Climate Change pushes Assam farmers to Drug Mafia hands
Climate Change Pushes Assam Farmers To Drug Mafia Hands. Besides impacting over a million people economically, Climate change and its adverse effects have also made thousands fall prey to the hands of influential drug mafia groups in the state of Assam.
Besides impacting over a million people economically, Climate change and its adverse effects have also made thousands fall prey to the hands of influential drug mafia groups in the state of Assam. As a result of the adverse impacts of climate change which includes unpredictable rainfall, thousands of farmers in the state are being affected, and several once rich farmers are now buried in debt, and this has caught the attention of the influential drug mafia in the state.
According to information from different sources in the government which includes the Narcotics Control Bureau, the drug mafia is luring impoverished farmers in Assam’s char (riverine islands) areas into illegal poppy cultivation.
According to a report, the government has inputs about organised drug trafficking rackets investing money in poppy cultivation in the state, and it also points out that there are specific inputs with the government on the drug mafia providing money as well as poppy seeds to farmers for cultivation in several char areas in several district in Assam.
Several farmers have themselves admitted that they have started cultivation of opium recently as they have suffered severe financial losses over the years.
“I have lost a big portion of my cultivable land as a result of erosion, and moreover as a result of the unpredictable rainfall over the years—the last 10 years or, my income has gone down severely, which left me with no other options but to look for some additional sources of money,” said Mauslim Ali, a farmer from the Darrang district in Assam.
He said that he was given an advance amount of Rs 5,000 and was asked to cultivate opium in a very small portion of his cultivable land, and added that he was given the seeds and was also promised Rs 30,000 after the opium is collected.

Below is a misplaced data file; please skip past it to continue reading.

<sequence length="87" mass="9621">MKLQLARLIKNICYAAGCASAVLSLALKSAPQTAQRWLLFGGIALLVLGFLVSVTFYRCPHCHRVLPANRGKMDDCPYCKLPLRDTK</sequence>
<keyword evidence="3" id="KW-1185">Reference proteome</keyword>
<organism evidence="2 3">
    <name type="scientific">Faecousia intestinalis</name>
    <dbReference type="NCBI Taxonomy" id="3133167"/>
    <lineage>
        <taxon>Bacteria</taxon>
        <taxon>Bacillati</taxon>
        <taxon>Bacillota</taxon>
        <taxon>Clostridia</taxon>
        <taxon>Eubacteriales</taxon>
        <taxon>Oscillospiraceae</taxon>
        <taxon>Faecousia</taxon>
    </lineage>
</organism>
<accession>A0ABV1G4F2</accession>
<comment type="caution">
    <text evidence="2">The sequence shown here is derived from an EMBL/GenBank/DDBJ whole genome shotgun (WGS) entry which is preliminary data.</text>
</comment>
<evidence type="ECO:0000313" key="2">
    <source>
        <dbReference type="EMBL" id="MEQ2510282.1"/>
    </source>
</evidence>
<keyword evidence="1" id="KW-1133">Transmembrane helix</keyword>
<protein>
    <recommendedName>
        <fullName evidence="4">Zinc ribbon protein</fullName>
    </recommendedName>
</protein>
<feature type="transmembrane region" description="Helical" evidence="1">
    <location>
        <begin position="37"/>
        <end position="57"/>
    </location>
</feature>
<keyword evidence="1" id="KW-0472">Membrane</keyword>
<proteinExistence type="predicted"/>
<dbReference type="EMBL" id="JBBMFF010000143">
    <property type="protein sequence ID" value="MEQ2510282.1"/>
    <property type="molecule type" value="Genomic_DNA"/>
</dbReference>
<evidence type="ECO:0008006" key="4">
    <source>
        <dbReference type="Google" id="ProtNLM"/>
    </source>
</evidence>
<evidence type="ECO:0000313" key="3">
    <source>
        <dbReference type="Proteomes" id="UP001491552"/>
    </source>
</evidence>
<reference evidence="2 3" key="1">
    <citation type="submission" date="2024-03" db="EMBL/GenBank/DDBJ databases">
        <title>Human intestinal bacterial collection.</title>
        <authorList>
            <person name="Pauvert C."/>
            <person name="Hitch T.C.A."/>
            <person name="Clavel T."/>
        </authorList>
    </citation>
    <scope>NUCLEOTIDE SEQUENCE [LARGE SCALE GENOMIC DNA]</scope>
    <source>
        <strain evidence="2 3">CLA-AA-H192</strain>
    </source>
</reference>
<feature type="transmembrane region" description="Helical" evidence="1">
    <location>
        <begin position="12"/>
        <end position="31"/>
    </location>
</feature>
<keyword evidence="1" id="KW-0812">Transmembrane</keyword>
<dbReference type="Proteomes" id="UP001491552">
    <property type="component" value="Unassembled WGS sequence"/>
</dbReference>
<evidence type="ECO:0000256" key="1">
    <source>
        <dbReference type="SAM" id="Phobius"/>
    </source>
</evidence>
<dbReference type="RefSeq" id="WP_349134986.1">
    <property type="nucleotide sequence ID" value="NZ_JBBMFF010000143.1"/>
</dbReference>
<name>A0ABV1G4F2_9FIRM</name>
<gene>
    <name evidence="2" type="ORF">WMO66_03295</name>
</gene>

“I was approached by a person two years back, and this is my second year I have cultivated opium for him. Now over hundred farmers are cultivating opium, on a very small scale,” said Ali.
The Assam government when approached said that cultivation of opium is completely illegal, and also said that such cultivation will be destroyed by the excise department, and persons who are luring the farmers will be affected.
The government officials however had no response when told that natural calamities such as flood and erosions aggravated by climate change are worsening the situation.
Once the poppy plants mature, the seeds are separated from the poppy pod and a white latex called opium resin (a milk-like fluid) is scraped from the pod.
The latex solidifies and turns to a brownish colour when it is dried for about four hours and then sold as opium.
“A section of cultivators are getting attracted to poppy cultivation as they have nothing to lose. Even if the poppy crops are destroyed by law enforcement agencies, they needn’t make any investment as the seeds are provided to them by the drug mafia,” said a senior official of the Assam excise department who didn’t wished to be named.
Arunachal Pradesh governor Lt Gen. (retd) Nirbhay Sharma in a interaction with the media on the issue of illicit drugs said that trans-border drug trafficking in the Northeast (including Sikkim), which shares a 5,437km border with Bangladesh, China, Myanmar, Nepal and Bhutan, will create serious national security risks.
“There is rampant use of drugs, high incidence of HIV/AIDS, regular ethnic conflict, poverty and unemployment in the Northeast. Easy access and availability of illegal drugs and close proximity with places like Laos, Thailand and Myanmar have also contributed to the problem. Such disturbing phenomenon in the frontier states will create a dangerous situation in terms of national security,” said Sharma
According to reports, apart from local consumption of the opium extracted from poppy, the pod is smuggled out to cater to the Golden Triangle comprising Myanmar, Laos and Thailand through the porous Indo-Myanmar border for producing heroin.
The official said the price varies according to demand — opium weighing about 11.9gm is generally sold at about Rs 200.
(The author has received a travel support under the HICAP media grant)